Answer:

 

Although it is acceptable to run this underground rigid metal conduit up this tree as per 410.16(H) and 300-5(D)(4), the improper support and broken liquidtight flexible metal conduit is a hazard. The separation creates a lost equipment ground, which could allow the equipment on the load end of this circuit to carry electrical current. In turn, this could lead to an electrical shock.

Here are some NEC rules you should be familiar with when using vegetation as a means of support for electrical circuits.

  • 225.26 (Services) Vegetation as Support. “Vegetation such as trees shall not be used for support of overhead conductor spans.”
  • 230.10 (Services) Vegetation as Support. “Vegetation such as trees shall not be used for support of overhead service conductors.”
  • 410.16(H) (Means of Support) Trees. “Outdoor luminaries (lighting fixtures) and associated equipment shall be permitted to be supported by trees.
    FPN No. 1: See 225.26 for restrictions for support of overhead conductors.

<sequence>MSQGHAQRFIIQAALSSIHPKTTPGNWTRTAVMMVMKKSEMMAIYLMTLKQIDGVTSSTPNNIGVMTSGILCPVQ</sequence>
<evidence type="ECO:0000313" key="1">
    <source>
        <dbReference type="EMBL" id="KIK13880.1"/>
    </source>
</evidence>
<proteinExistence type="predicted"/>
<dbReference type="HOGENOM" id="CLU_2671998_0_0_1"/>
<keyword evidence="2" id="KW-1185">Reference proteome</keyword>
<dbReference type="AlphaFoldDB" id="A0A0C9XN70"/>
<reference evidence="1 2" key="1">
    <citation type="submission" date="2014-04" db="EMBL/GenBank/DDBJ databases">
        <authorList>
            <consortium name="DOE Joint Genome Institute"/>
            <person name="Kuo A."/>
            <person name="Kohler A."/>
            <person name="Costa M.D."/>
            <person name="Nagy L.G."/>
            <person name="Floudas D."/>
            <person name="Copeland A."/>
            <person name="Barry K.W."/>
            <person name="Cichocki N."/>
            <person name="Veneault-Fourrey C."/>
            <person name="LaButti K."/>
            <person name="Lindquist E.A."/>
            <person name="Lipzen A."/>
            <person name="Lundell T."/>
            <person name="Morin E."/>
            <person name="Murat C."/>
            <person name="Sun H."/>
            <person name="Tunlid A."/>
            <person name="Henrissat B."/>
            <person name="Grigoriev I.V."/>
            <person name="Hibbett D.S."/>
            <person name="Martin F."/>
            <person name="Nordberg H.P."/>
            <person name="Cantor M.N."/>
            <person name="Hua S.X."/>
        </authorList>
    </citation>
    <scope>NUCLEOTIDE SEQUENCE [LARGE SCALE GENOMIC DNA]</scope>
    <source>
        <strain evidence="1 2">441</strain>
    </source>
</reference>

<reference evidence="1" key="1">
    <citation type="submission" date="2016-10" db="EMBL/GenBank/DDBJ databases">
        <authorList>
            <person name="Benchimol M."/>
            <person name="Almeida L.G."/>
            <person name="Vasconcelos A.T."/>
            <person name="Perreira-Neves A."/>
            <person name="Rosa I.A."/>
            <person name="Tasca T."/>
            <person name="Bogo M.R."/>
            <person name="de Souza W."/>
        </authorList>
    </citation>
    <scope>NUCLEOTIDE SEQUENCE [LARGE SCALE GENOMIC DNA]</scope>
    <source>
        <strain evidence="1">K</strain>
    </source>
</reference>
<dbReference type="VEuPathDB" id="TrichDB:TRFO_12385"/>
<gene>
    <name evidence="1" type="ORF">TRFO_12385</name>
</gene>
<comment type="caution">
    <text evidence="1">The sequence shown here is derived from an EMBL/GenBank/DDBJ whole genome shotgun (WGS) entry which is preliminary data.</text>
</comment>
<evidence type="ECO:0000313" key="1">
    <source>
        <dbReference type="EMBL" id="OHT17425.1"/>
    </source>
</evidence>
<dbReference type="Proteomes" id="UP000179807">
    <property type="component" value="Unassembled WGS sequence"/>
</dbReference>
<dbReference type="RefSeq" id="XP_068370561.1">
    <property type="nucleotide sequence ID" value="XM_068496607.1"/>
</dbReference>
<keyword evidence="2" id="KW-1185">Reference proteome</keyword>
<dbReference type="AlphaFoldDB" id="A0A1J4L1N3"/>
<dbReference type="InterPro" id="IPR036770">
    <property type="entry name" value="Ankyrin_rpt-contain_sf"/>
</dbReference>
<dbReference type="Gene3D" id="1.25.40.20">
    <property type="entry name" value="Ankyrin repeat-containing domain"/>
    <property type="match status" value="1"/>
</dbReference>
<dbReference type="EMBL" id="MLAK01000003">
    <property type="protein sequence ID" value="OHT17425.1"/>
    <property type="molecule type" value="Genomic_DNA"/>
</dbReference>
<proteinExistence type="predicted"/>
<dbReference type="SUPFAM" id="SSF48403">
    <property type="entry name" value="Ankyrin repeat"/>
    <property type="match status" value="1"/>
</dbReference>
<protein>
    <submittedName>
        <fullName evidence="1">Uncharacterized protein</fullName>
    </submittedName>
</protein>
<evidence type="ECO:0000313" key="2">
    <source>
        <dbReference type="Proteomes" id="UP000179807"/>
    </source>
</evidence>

FPN No. 2: See 300.5(D) for protection of conductors.
  • 300.5(D)(4) (Underground Installations) Enclosure or Raceway Damage. “Where the enclosure or raceway is subject to physical damage, the conductors shall be installed in rigid metal conduit, intermediate metal conduit, Schedule 80 rigid nonmetallic conduit, or equivalent.”
  • 590.4(J) (Temporary Installation) Support. “Cable assemblies and flexible cords and cables shall be supported in place at intervals that ensure that they will be protected from physical damage. Support shall be in the form of staples, cable ties, straps, or similar type fittings installed so as not to cause damage. Vegetation shall not be used for support of overhead spans of branch circuits or feeders.”

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